Mcinksey recently published its 2007 report on high school systems throughout the world.
I came by this report at Ewan McIntosh’s blog. He is this funny scot who gave a very interesting chat on how education should be different for the tech-enabled noobs (sorry, I meant youngsters) at last year’s reboot. I didn’t attend the chat, unfortunately, but Humberto was kind enough to give us a summary about it. I suck, I know.
In the report they review most of the high school systems in the developed world. Apparently the surpirse comes from South Korea and Singapore that are currently rated in the top ten.
Why this? well, they weren’t that ahead a few years back, and have improved greatly, most than a lot of well balanced European countries such as Spain.
Education is a big issue, specially in the interaction design business, since it is nearly impossible to get hold of a decent influx of grad students with good enough preparation. Seems like we end up providing most of the training either onsite or through specialized courses that don’t come cheap. The inherent problem of either of these two methods is that you end up with jaded juniors more often than we wish. Specially in consultancy were the meat grinder is still working at a good pace, oh yes.
One of the things that the McKinsey guys try to communicate in their study is that you can’t just look at one system, copy it in your own country and think it will succeed right away. But they are pretty sure they have isolated three things that will determine wether your educational system will either succeed or fail like I failed my Cooper test back in high school. I blame my faulty genes, obviously.
According to them the three ‘ideas’ that should drive any educational system are:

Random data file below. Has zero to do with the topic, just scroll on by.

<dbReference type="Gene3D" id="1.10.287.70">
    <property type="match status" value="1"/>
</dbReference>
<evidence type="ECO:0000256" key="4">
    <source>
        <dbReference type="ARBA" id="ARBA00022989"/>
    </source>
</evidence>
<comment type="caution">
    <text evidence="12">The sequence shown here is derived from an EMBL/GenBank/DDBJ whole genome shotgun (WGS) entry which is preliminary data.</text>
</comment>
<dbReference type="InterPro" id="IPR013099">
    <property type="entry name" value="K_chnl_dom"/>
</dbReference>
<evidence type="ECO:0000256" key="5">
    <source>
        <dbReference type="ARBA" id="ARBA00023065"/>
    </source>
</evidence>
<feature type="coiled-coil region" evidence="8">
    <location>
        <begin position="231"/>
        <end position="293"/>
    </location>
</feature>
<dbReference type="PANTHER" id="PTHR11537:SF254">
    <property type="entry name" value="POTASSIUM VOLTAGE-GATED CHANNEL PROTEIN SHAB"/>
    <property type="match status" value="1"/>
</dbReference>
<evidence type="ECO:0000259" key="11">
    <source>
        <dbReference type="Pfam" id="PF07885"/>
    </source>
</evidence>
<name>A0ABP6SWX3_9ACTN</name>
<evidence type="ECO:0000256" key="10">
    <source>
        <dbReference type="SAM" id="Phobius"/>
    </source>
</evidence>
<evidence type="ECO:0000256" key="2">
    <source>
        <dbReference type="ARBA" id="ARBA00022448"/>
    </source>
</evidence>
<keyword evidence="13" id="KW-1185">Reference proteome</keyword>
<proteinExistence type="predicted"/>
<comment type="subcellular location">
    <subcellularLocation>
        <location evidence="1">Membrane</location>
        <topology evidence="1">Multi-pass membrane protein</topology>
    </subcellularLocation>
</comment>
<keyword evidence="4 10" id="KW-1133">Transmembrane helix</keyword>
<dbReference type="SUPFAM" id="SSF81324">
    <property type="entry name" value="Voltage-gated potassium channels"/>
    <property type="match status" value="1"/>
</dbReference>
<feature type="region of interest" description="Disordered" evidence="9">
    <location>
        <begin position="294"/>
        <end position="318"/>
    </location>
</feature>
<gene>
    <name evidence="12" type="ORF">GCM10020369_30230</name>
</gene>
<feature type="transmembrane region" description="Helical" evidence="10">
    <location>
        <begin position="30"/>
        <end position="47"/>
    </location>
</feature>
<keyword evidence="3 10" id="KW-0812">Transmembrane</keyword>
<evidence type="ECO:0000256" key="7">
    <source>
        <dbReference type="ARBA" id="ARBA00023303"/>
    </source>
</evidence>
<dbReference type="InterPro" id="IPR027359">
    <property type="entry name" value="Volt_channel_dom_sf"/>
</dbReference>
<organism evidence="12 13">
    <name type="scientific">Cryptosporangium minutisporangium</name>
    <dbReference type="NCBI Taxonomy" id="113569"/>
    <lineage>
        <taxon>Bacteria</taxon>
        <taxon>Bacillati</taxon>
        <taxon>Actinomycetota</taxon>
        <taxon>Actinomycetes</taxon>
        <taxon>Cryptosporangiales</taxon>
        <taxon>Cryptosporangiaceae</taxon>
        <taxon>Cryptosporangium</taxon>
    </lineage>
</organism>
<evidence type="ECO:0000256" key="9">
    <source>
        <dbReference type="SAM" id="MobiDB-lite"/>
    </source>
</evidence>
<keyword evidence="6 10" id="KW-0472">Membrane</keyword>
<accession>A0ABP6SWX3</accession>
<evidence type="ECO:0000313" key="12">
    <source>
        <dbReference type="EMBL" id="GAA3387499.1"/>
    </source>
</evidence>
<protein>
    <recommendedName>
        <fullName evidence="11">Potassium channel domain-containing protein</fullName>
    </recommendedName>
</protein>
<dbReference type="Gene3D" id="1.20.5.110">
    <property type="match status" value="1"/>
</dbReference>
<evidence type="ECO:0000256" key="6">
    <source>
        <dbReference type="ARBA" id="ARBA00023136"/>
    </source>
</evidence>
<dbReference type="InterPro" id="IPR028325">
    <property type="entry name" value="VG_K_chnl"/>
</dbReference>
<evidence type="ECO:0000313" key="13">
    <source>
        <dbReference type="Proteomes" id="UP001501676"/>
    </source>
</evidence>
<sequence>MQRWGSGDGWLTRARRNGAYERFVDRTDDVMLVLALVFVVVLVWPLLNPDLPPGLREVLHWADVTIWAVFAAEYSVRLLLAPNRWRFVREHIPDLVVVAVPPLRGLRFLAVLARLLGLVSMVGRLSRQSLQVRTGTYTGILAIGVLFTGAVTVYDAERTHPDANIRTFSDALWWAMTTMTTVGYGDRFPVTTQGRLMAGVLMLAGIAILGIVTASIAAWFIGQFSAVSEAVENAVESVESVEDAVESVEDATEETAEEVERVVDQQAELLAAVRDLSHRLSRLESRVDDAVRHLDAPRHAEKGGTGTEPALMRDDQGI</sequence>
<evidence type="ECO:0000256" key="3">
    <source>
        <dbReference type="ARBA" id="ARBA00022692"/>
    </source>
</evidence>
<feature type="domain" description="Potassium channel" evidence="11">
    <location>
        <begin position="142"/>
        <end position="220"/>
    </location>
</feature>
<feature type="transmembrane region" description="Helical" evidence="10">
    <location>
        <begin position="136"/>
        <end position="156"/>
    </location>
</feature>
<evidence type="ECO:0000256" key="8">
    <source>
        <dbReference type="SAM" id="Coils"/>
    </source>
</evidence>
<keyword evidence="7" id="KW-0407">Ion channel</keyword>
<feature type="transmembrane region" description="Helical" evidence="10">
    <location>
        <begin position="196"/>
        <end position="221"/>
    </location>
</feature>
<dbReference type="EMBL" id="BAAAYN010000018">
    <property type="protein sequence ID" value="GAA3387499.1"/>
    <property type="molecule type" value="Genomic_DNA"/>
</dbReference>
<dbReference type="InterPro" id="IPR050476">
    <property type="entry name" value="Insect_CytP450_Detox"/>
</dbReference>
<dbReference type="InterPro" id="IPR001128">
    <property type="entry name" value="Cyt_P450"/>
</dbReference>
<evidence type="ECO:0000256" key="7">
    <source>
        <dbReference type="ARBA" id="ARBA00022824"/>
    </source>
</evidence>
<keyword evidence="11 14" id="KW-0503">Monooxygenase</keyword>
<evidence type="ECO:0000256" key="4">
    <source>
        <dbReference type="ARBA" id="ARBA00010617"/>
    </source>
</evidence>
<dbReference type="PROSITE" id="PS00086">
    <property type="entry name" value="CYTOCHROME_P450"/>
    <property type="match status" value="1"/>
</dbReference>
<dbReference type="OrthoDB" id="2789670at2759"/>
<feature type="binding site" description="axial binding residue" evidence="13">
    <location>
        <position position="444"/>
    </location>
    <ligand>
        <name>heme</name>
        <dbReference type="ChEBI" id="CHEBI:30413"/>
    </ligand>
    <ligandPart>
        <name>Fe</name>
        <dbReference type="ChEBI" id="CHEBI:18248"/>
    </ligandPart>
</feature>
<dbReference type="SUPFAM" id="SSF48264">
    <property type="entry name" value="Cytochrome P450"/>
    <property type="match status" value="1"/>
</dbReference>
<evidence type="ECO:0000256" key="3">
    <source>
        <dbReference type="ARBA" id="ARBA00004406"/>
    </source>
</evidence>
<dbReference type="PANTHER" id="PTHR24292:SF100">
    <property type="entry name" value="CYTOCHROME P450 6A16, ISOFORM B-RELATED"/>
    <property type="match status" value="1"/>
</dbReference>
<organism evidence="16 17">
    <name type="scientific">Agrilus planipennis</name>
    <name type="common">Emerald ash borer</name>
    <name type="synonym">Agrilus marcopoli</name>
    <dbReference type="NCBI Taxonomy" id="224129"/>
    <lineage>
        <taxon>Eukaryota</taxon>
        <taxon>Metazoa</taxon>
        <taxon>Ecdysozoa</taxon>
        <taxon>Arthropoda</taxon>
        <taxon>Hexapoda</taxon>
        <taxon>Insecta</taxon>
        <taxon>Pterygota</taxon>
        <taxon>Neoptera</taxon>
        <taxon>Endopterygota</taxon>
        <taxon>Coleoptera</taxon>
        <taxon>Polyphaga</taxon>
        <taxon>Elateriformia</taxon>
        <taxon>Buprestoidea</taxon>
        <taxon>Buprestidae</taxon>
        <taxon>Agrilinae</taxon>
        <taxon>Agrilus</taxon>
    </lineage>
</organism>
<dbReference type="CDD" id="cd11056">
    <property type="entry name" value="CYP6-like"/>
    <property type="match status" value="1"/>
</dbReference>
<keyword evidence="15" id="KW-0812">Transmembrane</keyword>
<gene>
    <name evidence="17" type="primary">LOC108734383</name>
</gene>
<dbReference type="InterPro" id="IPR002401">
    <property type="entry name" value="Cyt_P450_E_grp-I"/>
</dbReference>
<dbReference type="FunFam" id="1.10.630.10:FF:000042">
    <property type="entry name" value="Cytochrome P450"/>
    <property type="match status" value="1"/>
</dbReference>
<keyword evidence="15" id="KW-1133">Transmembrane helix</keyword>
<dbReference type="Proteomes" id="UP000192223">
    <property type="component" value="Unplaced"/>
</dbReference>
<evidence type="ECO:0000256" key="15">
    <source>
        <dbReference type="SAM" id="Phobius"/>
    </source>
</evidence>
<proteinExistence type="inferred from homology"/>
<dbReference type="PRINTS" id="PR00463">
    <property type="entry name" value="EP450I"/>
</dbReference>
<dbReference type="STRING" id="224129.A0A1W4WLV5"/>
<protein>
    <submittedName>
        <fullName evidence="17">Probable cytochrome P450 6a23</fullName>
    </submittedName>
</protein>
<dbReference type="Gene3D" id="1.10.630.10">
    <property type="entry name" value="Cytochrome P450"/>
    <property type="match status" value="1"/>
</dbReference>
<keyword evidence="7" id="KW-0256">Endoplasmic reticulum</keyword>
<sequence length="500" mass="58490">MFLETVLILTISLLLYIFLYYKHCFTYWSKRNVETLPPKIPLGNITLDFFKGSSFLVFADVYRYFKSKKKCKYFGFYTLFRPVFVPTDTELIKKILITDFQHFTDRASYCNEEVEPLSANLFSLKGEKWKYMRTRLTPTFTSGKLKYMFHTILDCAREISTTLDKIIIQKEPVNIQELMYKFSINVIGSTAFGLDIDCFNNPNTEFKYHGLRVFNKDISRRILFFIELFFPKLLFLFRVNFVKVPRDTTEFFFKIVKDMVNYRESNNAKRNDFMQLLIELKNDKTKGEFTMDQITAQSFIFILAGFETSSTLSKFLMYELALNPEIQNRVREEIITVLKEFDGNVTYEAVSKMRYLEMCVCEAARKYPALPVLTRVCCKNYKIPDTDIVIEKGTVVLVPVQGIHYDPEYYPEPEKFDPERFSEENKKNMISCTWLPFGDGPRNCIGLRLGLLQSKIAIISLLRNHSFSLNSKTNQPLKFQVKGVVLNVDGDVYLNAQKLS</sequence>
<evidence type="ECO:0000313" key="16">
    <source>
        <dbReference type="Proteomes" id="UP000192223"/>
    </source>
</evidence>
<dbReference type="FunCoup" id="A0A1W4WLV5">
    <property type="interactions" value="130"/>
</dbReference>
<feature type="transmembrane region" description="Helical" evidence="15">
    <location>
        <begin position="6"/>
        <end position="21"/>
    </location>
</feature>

- “The quality of an education system cannot exceed the quality of its teachers”. So the buffalo herd runs as fast as its slowest member.
- “The only wat to improve outcomes is to improve instruction”. No need to spend money on high tech plasma screens if your powerpoint still sucks.
- “Delivering for every child”. It is not about getting every child to the next level at the same pace, is about reaching each kid in its own specific way.
Regarding quality of teachers: it is not the money what gets you the best professional. Remember, Spain is among the top three spenders in salaries relative to GDP. And the dirty truth is that we end up getting a fair share of unmotivated professionals who are in for the cash and über-long paid vacations.
Important to remember: if you make an adjusment in your educational system you won’t see what kind of ripples it makes at the same speed you accelerate your new beemer. Nope. Think more like 10 years later. So asking for changes on how your kid’s high school should work is not like adjusting your vcr. Next time think about it. Twice.
I am not going to delve on wether grad students asks for too much money of businessmen are filthy rats. That is another story that I am too tired of talking about already.
And, to close this lengthy post in a high note, let’s remember the words of someone who was smarter, prettier and probably better endowed than yours truly, Richard Feynman:
“First figure out why you want the students to learn the subject and what you want them to know, and the method will result more or less by common sense.”
Por implicacion directa a mi este tema me apasiona. (Sorry, writting in spanish, ’cause anyway I’m making reference to an article also in spanish). Pero yo soy mas de hablarlo con una caña de por medio que de escribir, porque podria eternizarme. Sólo poner un link a un artículo con mucha miga, y desde mi punto de vista, mucha razón:
Mi propia experiencia como educadora universitaria ya sabes lo surrealista que es…